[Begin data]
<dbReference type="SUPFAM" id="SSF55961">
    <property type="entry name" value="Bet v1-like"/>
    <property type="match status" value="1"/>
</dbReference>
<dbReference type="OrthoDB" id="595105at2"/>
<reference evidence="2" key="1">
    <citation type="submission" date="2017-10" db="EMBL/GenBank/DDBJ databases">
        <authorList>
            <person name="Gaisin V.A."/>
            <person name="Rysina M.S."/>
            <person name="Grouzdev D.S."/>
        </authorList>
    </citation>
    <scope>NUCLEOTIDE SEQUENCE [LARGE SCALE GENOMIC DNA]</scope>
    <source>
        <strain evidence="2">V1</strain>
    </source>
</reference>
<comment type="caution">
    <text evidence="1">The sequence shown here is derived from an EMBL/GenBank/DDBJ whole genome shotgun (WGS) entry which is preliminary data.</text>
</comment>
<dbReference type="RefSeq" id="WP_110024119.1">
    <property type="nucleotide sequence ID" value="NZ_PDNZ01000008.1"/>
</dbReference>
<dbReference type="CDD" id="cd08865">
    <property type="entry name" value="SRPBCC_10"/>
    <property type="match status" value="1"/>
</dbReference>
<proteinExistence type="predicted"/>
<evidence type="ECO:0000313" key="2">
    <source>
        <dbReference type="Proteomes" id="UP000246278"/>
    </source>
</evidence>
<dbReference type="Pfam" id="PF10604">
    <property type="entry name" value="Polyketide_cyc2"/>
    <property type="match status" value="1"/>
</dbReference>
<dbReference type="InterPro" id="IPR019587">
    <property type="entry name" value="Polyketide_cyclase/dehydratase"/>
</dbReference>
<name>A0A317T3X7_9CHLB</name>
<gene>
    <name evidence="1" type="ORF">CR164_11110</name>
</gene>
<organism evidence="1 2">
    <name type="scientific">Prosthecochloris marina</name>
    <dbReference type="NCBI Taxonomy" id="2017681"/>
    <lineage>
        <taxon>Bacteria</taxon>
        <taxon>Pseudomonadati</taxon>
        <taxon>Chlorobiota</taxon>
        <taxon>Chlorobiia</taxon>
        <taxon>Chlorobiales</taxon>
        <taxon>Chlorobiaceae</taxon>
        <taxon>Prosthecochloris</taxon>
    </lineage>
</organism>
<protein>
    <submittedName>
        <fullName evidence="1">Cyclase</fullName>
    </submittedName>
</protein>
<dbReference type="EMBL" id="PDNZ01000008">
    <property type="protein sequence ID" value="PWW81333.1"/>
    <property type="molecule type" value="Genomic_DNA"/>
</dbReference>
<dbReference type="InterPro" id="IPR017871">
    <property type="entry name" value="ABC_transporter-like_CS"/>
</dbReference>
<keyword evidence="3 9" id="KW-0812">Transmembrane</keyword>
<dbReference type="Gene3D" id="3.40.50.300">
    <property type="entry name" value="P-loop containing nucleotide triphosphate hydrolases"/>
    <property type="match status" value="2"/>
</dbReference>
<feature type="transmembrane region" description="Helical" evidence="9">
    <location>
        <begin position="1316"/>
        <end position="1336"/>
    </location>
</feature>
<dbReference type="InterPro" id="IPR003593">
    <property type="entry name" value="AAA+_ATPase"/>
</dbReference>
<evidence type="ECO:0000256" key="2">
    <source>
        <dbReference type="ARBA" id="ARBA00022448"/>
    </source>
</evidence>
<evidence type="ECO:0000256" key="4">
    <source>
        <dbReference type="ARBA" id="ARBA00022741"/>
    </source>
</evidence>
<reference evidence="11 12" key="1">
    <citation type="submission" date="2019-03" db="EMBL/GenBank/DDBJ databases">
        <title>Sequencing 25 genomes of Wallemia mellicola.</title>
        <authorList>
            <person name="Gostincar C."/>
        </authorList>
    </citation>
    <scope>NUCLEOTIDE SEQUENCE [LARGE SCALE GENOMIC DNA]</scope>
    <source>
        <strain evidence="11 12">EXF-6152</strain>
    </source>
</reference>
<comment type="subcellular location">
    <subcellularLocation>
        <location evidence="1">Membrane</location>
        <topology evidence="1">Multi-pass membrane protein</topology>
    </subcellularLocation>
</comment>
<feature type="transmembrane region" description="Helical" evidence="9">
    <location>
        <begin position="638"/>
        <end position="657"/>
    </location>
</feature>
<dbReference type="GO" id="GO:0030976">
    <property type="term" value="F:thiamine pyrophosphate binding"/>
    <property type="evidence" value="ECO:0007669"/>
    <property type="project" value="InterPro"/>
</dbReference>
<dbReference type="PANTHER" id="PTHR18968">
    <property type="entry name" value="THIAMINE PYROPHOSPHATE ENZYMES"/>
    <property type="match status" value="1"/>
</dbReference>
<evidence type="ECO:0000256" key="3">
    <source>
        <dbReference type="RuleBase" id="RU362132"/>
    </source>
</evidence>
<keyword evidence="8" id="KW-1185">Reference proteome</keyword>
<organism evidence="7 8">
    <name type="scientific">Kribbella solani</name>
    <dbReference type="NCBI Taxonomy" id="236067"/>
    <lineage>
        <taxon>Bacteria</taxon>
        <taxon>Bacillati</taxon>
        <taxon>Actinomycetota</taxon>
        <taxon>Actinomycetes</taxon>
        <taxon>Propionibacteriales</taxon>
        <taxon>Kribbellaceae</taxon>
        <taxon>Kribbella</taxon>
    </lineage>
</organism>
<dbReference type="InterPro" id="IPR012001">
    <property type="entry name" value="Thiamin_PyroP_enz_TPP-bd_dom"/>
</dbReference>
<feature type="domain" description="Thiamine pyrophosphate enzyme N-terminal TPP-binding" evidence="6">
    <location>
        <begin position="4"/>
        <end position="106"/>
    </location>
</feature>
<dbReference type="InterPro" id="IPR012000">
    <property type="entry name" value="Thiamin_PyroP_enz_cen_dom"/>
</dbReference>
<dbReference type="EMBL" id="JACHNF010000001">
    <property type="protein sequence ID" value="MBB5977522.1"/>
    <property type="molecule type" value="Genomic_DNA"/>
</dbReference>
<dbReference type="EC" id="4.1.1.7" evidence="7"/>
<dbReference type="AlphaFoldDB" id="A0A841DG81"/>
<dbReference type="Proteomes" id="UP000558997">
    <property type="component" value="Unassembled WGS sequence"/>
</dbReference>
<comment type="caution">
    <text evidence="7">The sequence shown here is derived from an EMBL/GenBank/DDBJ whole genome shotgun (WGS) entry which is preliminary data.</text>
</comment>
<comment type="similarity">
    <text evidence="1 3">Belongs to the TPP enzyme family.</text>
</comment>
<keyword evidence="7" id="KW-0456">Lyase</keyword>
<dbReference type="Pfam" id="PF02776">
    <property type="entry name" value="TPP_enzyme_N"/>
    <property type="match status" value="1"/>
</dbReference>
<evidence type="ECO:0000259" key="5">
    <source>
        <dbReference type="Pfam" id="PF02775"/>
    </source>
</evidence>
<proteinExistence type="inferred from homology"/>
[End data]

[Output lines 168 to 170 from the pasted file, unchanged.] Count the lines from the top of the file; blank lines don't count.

<comment type="caution">
    <text evidence="7">The sequence shown here is derived from an EMBL/GenBank/DDBJ whole genome shotgun (WGS) entry which is preliminary data.</text>
</comment>